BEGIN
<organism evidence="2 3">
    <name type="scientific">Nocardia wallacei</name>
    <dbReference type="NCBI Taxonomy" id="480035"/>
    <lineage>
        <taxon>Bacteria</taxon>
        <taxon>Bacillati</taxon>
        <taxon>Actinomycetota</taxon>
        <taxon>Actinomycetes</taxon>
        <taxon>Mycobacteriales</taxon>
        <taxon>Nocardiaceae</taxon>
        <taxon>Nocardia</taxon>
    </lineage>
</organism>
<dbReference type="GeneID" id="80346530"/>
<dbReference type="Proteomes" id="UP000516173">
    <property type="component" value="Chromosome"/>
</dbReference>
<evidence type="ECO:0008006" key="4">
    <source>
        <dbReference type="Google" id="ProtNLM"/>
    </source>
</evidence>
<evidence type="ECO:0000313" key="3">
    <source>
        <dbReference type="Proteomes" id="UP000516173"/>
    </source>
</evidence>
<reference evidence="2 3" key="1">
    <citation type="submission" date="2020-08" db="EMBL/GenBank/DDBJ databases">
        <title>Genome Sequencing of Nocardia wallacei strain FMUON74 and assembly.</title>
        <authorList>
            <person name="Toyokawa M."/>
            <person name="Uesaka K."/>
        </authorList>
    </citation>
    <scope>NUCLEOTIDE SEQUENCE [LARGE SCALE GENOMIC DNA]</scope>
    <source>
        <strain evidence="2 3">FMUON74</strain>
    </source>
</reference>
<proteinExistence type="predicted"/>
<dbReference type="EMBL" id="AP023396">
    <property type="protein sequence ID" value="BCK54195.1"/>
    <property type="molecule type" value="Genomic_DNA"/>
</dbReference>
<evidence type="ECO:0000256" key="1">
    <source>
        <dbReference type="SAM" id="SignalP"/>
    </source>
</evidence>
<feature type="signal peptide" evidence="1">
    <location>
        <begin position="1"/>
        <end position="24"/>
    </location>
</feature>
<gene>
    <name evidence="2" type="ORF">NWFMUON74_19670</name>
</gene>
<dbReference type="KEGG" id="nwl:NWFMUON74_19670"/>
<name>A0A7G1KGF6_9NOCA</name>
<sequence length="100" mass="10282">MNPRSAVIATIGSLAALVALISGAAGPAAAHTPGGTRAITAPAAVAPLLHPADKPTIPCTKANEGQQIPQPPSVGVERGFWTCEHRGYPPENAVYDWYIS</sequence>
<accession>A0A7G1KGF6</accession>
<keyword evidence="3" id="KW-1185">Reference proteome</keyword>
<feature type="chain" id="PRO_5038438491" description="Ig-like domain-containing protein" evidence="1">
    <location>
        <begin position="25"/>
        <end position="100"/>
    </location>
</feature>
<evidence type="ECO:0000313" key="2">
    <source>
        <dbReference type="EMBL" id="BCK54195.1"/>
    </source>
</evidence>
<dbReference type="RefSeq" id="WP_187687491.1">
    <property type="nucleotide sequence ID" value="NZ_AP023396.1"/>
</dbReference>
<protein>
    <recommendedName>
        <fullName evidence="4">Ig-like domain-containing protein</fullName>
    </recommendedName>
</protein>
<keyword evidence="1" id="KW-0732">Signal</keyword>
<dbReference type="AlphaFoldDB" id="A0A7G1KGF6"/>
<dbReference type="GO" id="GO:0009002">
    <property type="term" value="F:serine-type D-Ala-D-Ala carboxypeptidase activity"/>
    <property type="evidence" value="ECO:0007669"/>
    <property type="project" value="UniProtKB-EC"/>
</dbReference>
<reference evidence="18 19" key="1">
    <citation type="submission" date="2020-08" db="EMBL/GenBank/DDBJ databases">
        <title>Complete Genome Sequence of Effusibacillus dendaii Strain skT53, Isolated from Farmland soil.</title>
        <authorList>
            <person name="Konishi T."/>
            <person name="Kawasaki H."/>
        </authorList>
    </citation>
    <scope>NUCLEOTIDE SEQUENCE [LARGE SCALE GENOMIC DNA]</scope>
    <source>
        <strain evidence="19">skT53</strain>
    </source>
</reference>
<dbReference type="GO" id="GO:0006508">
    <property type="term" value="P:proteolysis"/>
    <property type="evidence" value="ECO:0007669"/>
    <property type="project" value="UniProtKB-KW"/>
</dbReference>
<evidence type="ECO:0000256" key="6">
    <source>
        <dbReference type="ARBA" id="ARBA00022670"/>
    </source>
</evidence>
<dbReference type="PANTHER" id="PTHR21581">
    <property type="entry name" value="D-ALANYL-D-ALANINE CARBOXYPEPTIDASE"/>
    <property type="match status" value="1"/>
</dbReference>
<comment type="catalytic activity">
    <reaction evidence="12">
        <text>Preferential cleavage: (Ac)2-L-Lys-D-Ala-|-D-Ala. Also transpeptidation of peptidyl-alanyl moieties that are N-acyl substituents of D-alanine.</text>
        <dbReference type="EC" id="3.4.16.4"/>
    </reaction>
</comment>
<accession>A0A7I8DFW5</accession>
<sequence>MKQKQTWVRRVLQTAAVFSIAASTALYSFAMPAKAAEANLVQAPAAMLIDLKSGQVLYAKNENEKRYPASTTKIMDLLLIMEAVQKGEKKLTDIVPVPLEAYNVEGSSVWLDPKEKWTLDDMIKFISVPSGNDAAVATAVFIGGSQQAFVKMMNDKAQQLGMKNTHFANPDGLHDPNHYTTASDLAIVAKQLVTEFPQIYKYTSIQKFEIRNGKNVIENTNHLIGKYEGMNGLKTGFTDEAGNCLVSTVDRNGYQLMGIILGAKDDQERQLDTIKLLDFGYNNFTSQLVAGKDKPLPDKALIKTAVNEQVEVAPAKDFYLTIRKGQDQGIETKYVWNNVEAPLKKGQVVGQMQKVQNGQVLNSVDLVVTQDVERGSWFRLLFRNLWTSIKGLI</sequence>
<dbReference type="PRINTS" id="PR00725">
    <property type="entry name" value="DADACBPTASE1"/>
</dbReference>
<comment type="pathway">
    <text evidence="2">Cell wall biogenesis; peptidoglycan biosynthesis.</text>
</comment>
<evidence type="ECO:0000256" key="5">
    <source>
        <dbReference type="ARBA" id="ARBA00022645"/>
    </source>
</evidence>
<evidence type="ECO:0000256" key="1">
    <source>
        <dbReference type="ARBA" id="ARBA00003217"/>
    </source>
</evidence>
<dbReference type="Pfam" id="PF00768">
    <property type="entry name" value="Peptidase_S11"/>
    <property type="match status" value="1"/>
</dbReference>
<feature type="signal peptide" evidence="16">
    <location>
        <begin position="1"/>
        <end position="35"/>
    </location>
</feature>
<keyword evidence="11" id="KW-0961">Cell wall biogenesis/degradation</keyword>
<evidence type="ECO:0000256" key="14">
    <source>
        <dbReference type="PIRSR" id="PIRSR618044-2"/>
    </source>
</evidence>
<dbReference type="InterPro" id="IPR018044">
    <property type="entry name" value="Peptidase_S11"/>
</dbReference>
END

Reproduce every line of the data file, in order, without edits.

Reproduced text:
<organism evidence="2 3">
    <name type="scientific">Nocardia wallacei</name>
    <dbReference type="NCBI Taxonomy" id="480035"/>
    <lineage>
        <taxon>Bacteria</taxon>
        <taxon>Bacillati</taxon>
        <taxon>Actinomycetota</taxon>
        <taxon>Actinomycetes</taxon>
        <taxon>Mycobacteriales</taxon>
        <taxon>Nocardiaceae</taxon>
        <taxon>Nocardia</taxon>
    </lineage>
</organism>
<dbReference type="GeneID" id="80346530"/>
<dbReference type="Proteomes" id="UP000516173">
    <property type="component" value="Chromosome"/>
</dbReference>
<evidence type="ECO:0008006" key="4">
    <source>
        <dbReference type="Google" id="ProtNLM"/>
    </source>
</evidence>
<evidence type="ECO:0000313" key="3">
    <source>
        <dbReference type="Proteomes" id="UP000516173"/>
    </source>
</evidence>
<reference evidence="2 3" key="1">
    <citation type="submission" date="2020-08" db="EMBL/GenBank/DDBJ databases">
        <title>Genome Sequencing of Nocardia wallacei strain FMUON74 and assembly.</title>
        <authorList>
            <person name="Toyokawa M."/>
            <person name="Uesaka K."/>
        </authorList>
    </citation>
    <scope>NUCLEOTIDE SEQUENCE [LARGE SCALE GENOMIC DNA]</scope>
    <source>
        <strain evidence="2 3">FMUON74</strain>
    </source>
</reference>
<proteinExistence type="predicted"/>
<dbReference type="EMBL" id="AP023396">
    <property type="protein sequence ID" value="BCK54195.1"/>
    <property type="molecule type" value="Genomic_DNA"/>
</dbReference>
<evidence type="ECO:0000256" key="1">
    <source>
        <dbReference type="SAM" id="SignalP"/>
    </source>
</evidence>
<feature type="signal peptide" evidence="1">
    <location>
        <begin position="1"/>
        <end position="24"/>
    </location>
</feature>
<gene>
    <name evidence="2" type="ORF">NWFMUON74_19670</name>
</gene>
<dbReference type="KEGG" id="nwl:NWFMUON74_19670"/>
<name>A0A7G1KGF6_9NOCA</name>
<sequence length="100" mass="10282">MNPRSAVIATIGSLAALVALISGAAGPAAAHTPGGTRAITAPAAVAPLLHPADKPTIPCTKANEGQQIPQPPSVGVERGFWTCEHRGYPPENAVYDWYIS</sequence>
<accession>A0A7G1KGF6</accession>
<keyword evidence="3" id="KW-1185">Reference proteome</keyword>
<feature type="chain" id="PRO_5038438491" description="Ig-like domain-containing protein" evidence="1">
    <location>
        <begin position="25"/>
        <end position="100"/>
    </location>
</feature>
<evidence type="ECO:0000313" key="2">
    <source>
        <dbReference type="EMBL" id="BCK54195.1"/>
    </source>
</evidence>
<dbReference type="RefSeq" id="WP_187687491.1">
    <property type="nucleotide sequence ID" value="NZ_AP023396.1"/>
</dbReference>
<protein>
    <recommendedName>
        <fullName evidence="4">Ig-like domain-containing protein</fullName>
    </recommendedName>
</protein>
<keyword evidence="1" id="KW-0732">Signal</keyword>
<dbReference type="AlphaFoldDB" id="A0A7G1KGF6"/>
<dbReference type="GO" id="GO:0009002">
    <property type="term" value="F:serine-type D-Ala-D-Ala carboxypeptidase activity"/>
    <property type="evidence" value="ECO:0007669"/>
    <property type="project" value="UniProtKB-EC"/>
</dbReference>
<reference evidence="18 19" key="1">
    <citation type="submission" date="2020-08" db="EMBL/GenBank/DDBJ databases">
        <title>Complete Genome Sequence of Effusibacillus dendaii Strain skT53, Isolated from Farmland soil.</title>
        <authorList>
            <person name="Konishi T."/>
            <person name="Kawasaki H."/>
        </authorList>
    </citation>
    <scope>NUCLEOTIDE SEQUENCE [LARGE SCALE GENOMIC DNA]</scope>
    <source>
        <strain evidence="19">skT53</strain>
    </source>
</reference>
<dbReference type="GO" id="GO:0006508">
    <property type="term" value="P:proteolysis"/>
    <property type="evidence" value="ECO:0007669"/>
    <property type="project" value="UniProtKB-KW"/>
</dbReference>
<evidence type="ECO:0000256" key="6">
    <source>
        <dbReference type="ARBA" id="ARBA00022670"/>
    </source>
</evidence>
<dbReference type="PANTHER" id="PTHR21581">
    <property type="entry name" value="D-ALANYL-D-ALANINE CARBOXYPEPTIDASE"/>
    <property type="match status" value="1"/>
</dbReference>
<comment type="catalytic activity">
    <reaction evidence="12">
        <text>Preferential cleavage: (Ac)2-L-Lys-D-Ala-|-D-Ala. Also transpeptidation of peptidyl-alanyl moieties that are N-acyl substituents of D-alanine.</text>
        <dbReference type="EC" id="3.4.16.4"/>
    </reaction>
</comment>
<accession>A0A7I8DFW5</accession>
<sequence>MKQKQTWVRRVLQTAAVFSIAASTALYSFAMPAKAAEANLVQAPAAMLIDLKSGQVLYAKNENEKRYPASTTKIMDLLLIMEAVQKGEKKLTDIVPVPLEAYNVEGSSVWLDPKEKWTLDDMIKFISVPSGNDAAVATAVFIGGSQQAFVKMMNDKAQQLGMKNTHFANPDGLHDPNHYTTASDLAIVAKQLVTEFPQIYKYTSIQKFEIRNGKNVIENTNHLIGKYEGMNGLKTGFTDEAGNCLVSTVDRNGYQLMGIILGAKDDQERQLDTIKLLDFGYNNFTSQLVAGKDKPLPDKALIKTAVNEQVEVAPAKDFYLTIRKGQDQGIETKYVWNNVEAPLKKGQVVGQMQKVQNGQVLNSVDLVVTQDVERGSWFRLLFRNLWTSIKGLI</sequence>
<dbReference type="PRINTS" id="PR00725">
    <property type="entry name" value="DADACBPTASE1"/>
</dbReference>
<comment type="pathway">
    <text evidence="2">Cell wall biogenesis; peptidoglycan biosynthesis.</text>
</comment>
<evidence type="ECO:0000256" key="5">
    <source>
        <dbReference type="ARBA" id="ARBA00022645"/>
    </source>
</evidence>
<evidence type="ECO:0000256" key="1">
    <source>
        <dbReference type="ARBA" id="ARBA00003217"/>
    </source>
</evidence>
<dbReference type="Pfam" id="PF00768">
    <property type="entry name" value="Peptidase_S11"/>
    <property type="match status" value="1"/>
</dbReference>
<feature type="signal peptide" evidence="16">
    <location>
        <begin position="1"/>
        <end position="35"/>
    </location>
</feature>
<keyword evidence="11" id="KW-0961">Cell wall biogenesis/degradation</keyword>
<evidence type="ECO:0000256" key="14">
    <source>
        <dbReference type="PIRSR" id="PIRSR618044-2"/>
    </source>
</evidence>
<dbReference type="InterPro" id="IPR018044">
    <property type="entry name" value="Peptidase_S11"/>
</dbReference>